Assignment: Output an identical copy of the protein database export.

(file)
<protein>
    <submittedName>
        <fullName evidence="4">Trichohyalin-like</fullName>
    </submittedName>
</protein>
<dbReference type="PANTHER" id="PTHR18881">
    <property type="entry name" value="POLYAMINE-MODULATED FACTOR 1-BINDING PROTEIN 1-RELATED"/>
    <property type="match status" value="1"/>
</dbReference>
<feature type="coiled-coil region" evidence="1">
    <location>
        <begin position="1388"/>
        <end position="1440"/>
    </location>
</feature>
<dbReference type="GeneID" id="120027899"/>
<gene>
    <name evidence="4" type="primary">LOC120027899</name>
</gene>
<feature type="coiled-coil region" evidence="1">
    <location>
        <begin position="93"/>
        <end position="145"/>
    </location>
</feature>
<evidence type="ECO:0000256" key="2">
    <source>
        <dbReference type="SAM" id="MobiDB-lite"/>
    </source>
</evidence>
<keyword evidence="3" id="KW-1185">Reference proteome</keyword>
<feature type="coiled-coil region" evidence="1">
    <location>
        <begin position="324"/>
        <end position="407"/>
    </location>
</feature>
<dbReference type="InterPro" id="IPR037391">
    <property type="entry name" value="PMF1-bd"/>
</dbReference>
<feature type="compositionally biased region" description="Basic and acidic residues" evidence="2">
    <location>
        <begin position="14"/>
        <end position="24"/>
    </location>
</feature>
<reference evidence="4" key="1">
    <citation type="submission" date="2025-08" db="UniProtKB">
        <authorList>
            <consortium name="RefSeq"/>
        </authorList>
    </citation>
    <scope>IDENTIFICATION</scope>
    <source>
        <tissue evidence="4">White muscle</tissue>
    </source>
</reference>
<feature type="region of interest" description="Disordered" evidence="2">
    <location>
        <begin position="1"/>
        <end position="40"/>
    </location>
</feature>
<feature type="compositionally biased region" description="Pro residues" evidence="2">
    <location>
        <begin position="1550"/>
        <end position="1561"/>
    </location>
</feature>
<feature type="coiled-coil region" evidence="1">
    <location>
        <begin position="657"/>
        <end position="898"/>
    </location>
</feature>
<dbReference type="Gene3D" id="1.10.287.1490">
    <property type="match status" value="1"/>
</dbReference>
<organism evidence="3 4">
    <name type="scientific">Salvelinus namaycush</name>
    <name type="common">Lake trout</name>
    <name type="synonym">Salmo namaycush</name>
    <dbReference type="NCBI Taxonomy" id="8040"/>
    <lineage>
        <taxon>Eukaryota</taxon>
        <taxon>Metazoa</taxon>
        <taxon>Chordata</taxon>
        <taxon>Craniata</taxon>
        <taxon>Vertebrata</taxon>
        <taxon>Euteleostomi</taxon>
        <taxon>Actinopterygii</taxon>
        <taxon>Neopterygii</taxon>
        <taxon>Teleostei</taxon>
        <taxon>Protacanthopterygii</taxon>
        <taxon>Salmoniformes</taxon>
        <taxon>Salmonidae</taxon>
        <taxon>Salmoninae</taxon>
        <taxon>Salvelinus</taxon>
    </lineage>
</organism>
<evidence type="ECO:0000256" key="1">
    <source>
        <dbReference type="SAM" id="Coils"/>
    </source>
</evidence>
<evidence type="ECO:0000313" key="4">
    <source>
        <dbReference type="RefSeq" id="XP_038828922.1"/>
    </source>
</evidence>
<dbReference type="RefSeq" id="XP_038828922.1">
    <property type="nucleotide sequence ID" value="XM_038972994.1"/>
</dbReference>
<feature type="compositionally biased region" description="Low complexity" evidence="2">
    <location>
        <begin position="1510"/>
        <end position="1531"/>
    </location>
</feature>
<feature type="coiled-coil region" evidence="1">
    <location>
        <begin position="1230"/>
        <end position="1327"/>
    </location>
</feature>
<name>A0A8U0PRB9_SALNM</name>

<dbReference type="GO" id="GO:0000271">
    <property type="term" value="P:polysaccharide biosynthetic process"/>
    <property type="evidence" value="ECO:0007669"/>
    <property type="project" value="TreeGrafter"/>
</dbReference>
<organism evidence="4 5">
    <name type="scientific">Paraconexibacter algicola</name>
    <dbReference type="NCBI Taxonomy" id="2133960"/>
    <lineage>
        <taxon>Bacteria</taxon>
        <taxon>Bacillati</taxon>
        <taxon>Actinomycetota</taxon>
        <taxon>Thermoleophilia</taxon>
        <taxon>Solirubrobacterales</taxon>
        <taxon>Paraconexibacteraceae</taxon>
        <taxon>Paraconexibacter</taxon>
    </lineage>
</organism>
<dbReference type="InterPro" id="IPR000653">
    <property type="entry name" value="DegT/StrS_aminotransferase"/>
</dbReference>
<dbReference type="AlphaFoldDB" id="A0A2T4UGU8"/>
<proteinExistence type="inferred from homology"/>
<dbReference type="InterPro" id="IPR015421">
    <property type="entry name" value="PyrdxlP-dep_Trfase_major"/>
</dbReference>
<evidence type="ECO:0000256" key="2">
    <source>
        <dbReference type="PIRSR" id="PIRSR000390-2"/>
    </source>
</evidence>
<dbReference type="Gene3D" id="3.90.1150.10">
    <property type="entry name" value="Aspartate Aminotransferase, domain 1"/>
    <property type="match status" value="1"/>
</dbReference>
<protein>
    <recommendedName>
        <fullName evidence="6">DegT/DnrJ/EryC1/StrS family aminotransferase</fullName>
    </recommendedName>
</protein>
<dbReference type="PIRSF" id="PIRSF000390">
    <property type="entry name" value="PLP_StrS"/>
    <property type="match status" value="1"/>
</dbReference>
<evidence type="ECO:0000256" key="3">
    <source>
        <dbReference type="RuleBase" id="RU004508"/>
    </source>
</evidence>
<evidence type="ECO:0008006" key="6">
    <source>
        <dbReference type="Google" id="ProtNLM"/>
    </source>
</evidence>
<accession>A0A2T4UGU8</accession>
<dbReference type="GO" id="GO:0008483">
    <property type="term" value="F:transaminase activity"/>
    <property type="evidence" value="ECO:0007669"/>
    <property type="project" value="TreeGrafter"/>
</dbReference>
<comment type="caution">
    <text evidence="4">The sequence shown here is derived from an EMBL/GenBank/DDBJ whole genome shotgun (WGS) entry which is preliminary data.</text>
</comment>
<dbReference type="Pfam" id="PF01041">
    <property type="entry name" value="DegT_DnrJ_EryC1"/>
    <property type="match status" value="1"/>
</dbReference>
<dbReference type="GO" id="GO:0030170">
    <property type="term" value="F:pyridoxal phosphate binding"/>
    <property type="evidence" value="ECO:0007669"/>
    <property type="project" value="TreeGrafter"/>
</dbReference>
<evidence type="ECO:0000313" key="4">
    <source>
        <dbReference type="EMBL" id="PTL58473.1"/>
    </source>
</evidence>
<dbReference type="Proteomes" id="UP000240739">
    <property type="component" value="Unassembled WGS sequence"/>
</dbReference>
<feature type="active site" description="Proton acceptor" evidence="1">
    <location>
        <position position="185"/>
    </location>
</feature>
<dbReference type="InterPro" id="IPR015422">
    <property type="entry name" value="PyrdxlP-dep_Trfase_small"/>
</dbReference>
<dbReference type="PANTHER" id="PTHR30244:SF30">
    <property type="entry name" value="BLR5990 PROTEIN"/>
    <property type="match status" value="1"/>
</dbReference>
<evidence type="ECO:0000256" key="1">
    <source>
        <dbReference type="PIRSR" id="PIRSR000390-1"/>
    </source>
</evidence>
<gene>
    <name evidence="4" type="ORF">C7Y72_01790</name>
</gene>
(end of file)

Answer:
<protein>
    <submittedName>
        <fullName evidence="4">Trichohyalin-like</fullName>
    </submittedName>
</protein>
<dbReference type="PANTHER" id="PTHR18881">
    <property type="entry name" value="POLYAMINE-MODULATED FACTOR 1-BINDING PROTEIN 1-RELATED"/>
    <property type="match status" value="1"/>
</dbReference>
<feature type="coiled-coil region" evidence="1">
    <location>
        <begin position="1388"/>
        <end position="1440"/>
    </location>
</feature>
<dbReference type="GeneID" id="120027899"/>
<gene>
    <name evidence="4" type="primary">LOC120027899</name>
</gene>
<feature type="coiled-coil region" evidence="1">
    <location>
        <begin position="93"/>
        <end position="145"/>
    </location>
</feature>
<evidence type="ECO:0000256" key="2">
    <source>
        <dbReference type="SAM" id="MobiDB-lite"/>
    </source>
</evidence>
<keyword evidence="3" id="KW-1185">Reference proteome</keyword>
<feature type="coiled-coil region" evidence="1">
    <location>
        <begin position="324"/>
        <end position="407"/>
    </location>
</feature>
<dbReference type="InterPro" id="IPR037391">
    <property type="entry name" value="PMF1-bd"/>
</dbReference>
<feature type="compositionally biased region" description="Basic and acidic residues" evidence="2">
    <location>
        <begin position="14"/>
        <end position="24"/>
    </location>
</feature>
<reference evidence="4" key="1">
    <citation type="submission" date="2025-08" db="UniProtKB">
        <authorList>
            <consortium name="RefSeq"/>
        </authorList>
    </citation>
    <scope>IDENTIFICATION</scope>
    <source>
        <tissue evidence="4">White muscle</tissue>
    </source>
</reference>
<feature type="region of interest" description="Disordered" evidence="2">
    <location>
        <begin position="1"/>
        <end position="40"/>
    </location>
</feature>
<feature type="compositionally biased region" description="Pro residues" evidence="2">
    <location>
        <begin position="1550"/>
        <end position="1561"/>
    </location>
</feature>
<feature type="coiled-coil region" evidence="1">
    <location>
        <begin position="657"/>
        <end position="898"/>
    </location>
</feature>
<dbReference type="Gene3D" id="1.10.287.1490">
    <property type="match status" value="1"/>
</dbReference>
<organism evidence="3 4">
    <name type="scientific">Salvelinus namaycush</name>
    <name type="common">Lake trout</name>
    <name type="synonym">Salmo namaycush</name>
    <dbReference type="NCBI Taxonomy" id="8040"/>
    <lineage>
        <taxon>Eukaryota</taxon>
        <taxon>Metazoa</taxon>
        <taxon>Chordata</taxon>
        <taxon>Craniata</taxon>
        <taxon>Vertebrata</taxon>
        <taxon>Euteleostomi</taxon>
        <taxon>Actinopterygii</taxon>
        <taxon>Neopterygii</taxon>
        <taxon>Teleostei</taxon>
        <taxon>Protacanthopterygii</taxon>
        <taxon>Salmoniformes</taxon>
        <taxon>Salmonidae</taxon>
        <taxon>Salmoninae</taxon>
        <taxon>Salvelinus</taxon>
    </lineage>
</organism>
<evidence type="ECO:0000256" key="1">
    <source>
        <dbReference type="SAM" id="Coils"/>
    </source>
</evidence>
<evidence type="ECO:0000313" key="4">
    <source>
        <dbReference type="RefSeq" id="XP_038828922.1"/>
    </source>
</evidence>
<dbReference type="RefSeq" id="XP_038828922.1">
    <property type="nucleotide sequence ID" value="XM_038972994.1"/>
</dbReference>
<feature type="compositionally biased region" description="Low complexity" evidence="2">
    <location>
        <begin position="1510"/>
        <end position="1531"/>
    </location>
</feature>
<feature type="coiled-coil region" evidence="1">
    <location>
        <begin position="1230"/>
        <end position="1327"/>
    </location>
</feature>
<name>A0A8U0PRB9_SALNM</name>

<dbReference type="GO" id="GO:0000271">
    <property type="term" value="P:polysaccharide biosynthetic process"/>
    <property type="evidence" value="ECO:0007669"/>
    <property type="project" value="TreeGrafter"/>
</dbReference>
<organism evidence="4 5">
    <name type="scientific">Paraconexibacter algicola</name>
    <dbReference type="NCBI Taxonomy" id="2133960"/>
    <lineage>
        <taxon>Bacteria</taxon>
        <taxon>Bacillati</taxon>
        <taxon>Actinomycetota</taxon>
        <taxon>Thermoleophilia</taxon>
        <taxon>Solirubrobacterales</taxon>
        <taxon>Paraconexibacteraceae</taxon>
        <taxon>Paraconexibacter</taxon>
    </lineage>
</organism>
<dbReference type="InterPro" id="IPR000653">
    <property type="entry name" value="DegT/StrS_aminotransferase"/>
</dbReference>
<dbReference type="AlphaFoldDB" id="A0A2T4UGU8"/>
<proteinExistence type="inferred from homology"/>
<dbReference type="InterPro" id="IPR015421">
    <property type="entry name" value="PyrdxlP-dep_Trfase_major"/>
</dbReference>
<evidence type="ECO:0000256" key="2">
    <source>
        <dbReference type="PIRSR" id="PIRSR000390-2"/>
    </source>
</evidence>
<dbReference type="Gene3D" id="3.90.1150.10">
    <property type="entry name" value="Aspartate Aminotransferase, domain 1"/>
    <property type="match status" value="1"/>
</dbReference>
<protein>
    <recommendedName>
        <fullName evidence="6">DegT/DnrJ/EryC1/StrS family aminotransferase</fullName>
    </recommendedName>
</protein>
<dbReference type="PIRSF" id="PIRSF000390">
    <property type="entry name" value="PLP_StrS"/>
    <property type="match status" value="1"/>
</dbReference>
<evidence type="ECO:0000256" key="3">
    <source>
        <dbReference type="RuleBase" id="RU004508"/>
    </source>
</evidence>
<evidence type="ECO:0008006" key="6">
    <source>
        <dbReference type="Google" id="ProtNLM"/>
    </source>
</evidence>
<accession>A0A2T4UGU8</accession>
<dbReference type="GO" id="GO:0008483">
    <property type="term" value="F:transaminase activity"/>
    <property type="evidence" value="ECO:0007669"/>
    <property type="project" value="TreeGrafter"/>
</dbReference>
<comment type="caution">
    <text evidence="4">The sequence shown here is derived from an EMBL/GenBank/DDBJ whole genome shotgun (WGS) entry which is preliminary data.</text>
</comment>
<dbReference type="Pfam" id="PF01041">
    <property type="entry name" value="DegT_DnrJ_EryC1"/>
    <property type="match status" value="1"/>
</dbReference>
<dbReference type="GO" id="GO:0030170">
    <property type="term" value="F:pyridoxal phosphate binding"/>
    <property type="evidence" value="ECO:0007669"/>
    <property type="project" value="TreeGrafter"/>
</dbReference>
<evidence type="ECO:0000313" key="4">
    <source>
        <dbReference type="EMBL" id="PTL58473.1"/>
    </source>
</evidence>
<dbReference type="Proteomes" id="UP000240739">
    <property type="component" value="Unassembled WGS sequence"/>
</dbReference>
<feature type="active site" description="Proton acceptor" evidence="1">
    <location>
        <position position="185"/>
    </location>
</feature>
<dbReference type="InterPro" id="IPR015422">
    <property type="entry name" value="PyrdxlP-dep_Trfase_small"/>
</dbReference>
<dbReference type="PANTHER" id="PTHR30244:SF30">
    <property type="entry name" value="BLR5990 PROTEIN"/>
    <property type="match status" value="1"/>
</dbReference>
<evidence type="ECO:0000256" key="1">
    <source>
        <dbReference type="PIRSR" id="PIRSR000390-1"/>
    </source>
</evidence>
<gene>
    <name evidence="4" type="ORF">C7Y72_01790</name>
</gene>